But the Court held that various statements were not actionable since they did not imply anything about overall demand for the company’s products, and otherwise described historical facts about the company’s performance.  Id.

    The Court then held that plaintiff adequately alleged scienter.  Id. at *5.  The Court explained that plaintiff alleged that the company’s executives were reckless in making the challenged statements because the executives had knowledge or access to facts that contradicted those statements, as evidenced by the fact that the executives noted that they were “able to monitor the daily influx of demand for our tests” and “keep a close eye on” distributor inventory “every day” and explained that they saw “falloff” in inventory when they reported their disappointing earnings results.  Id.  On the basis of these statements about sales monitoring, the Court held that the executives “were likely to know whether demand had fallen substantially for the product that accounted for more than 99% of the company's revenue” and thus scienter was supported by the “core operations doctrine” which “reflects the commonsense assumption that executives are likely to know more about things central to their business.”  Id.  The Court found that the company’s statements noting “fluctuations” and an “inability to forecast” also suggested they were monitoring sales, knew sales were down and hoped that demand would later rebound.  Id.  The Court similarly held that scienter was sufficiently alleged with respect to the Item 303 claim, given the importance of federal funding to the company’s revenue.  Id.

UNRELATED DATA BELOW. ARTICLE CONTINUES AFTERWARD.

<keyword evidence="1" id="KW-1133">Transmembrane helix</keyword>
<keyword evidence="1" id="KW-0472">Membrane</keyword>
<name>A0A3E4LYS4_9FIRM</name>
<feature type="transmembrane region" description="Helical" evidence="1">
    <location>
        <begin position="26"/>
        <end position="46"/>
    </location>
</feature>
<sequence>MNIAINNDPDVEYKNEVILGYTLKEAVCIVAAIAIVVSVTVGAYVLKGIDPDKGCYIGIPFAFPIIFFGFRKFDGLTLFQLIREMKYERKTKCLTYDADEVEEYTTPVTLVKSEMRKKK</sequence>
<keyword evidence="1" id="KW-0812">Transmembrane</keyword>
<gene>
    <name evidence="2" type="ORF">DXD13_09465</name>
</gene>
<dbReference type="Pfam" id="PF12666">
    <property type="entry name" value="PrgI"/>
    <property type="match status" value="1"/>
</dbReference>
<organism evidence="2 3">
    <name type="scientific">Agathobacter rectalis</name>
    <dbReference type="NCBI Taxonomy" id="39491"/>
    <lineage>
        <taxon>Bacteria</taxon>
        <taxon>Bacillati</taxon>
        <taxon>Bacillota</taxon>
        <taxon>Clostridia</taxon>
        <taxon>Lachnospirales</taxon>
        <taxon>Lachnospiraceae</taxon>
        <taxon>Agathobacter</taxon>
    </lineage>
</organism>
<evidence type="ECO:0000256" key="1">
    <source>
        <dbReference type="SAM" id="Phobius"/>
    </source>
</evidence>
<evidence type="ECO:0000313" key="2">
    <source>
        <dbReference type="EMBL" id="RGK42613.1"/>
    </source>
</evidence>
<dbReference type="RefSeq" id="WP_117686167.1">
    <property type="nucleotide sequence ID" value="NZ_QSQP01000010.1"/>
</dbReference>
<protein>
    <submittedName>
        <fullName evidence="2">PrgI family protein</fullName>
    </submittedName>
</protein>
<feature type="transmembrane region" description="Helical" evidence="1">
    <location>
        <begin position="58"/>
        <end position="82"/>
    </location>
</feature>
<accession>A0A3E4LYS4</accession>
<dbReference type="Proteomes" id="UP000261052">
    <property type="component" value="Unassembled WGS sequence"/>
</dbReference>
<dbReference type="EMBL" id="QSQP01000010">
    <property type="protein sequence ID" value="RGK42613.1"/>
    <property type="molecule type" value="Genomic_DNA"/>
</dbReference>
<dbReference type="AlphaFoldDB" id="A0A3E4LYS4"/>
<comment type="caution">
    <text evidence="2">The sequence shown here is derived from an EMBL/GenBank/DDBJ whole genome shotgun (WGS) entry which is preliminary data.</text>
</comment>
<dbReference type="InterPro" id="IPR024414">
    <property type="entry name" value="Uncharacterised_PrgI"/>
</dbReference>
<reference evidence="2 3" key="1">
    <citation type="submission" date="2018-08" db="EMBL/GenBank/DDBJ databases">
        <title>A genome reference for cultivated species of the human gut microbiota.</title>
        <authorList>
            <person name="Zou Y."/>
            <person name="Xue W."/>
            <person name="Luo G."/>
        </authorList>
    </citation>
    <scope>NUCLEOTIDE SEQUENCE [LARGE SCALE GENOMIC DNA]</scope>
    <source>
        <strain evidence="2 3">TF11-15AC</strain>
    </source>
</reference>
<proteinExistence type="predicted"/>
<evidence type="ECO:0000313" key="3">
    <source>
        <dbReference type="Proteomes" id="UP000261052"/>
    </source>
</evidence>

The Court rejected defendants’ arguments against the inference of scienter.  First, the Court held that the individual defendants were linked to the alleged fraud by their statements that they closely monitored sales.  Id. at *6.  Second, while the individual defendants were not alleged to have reviewed specific sales reports that undermined their statements, the Court explained that in this case plaintiff was not alleging the general existence of sales reports but was instead pointing to the fact that the company’s executives themselves touted that they were monitoring sales at the time they were speaking with investors.  Id.  Finally, the Court rejected the suggestion the company lacked motive in light of the company’s stock buybacks, noting that the volume of stock buybacks was significantly lower during the period plaintiff contended the company’s stock price was inflated than during the surrounding periods, and the individual executives’ stock holdings increased because options had vested and were sold to cover certain tax obligations.  Id.  Thus, the Court held that plaintiff adequately alleged the company’s executives knew sales were down and tried to obscure that fact.  Id.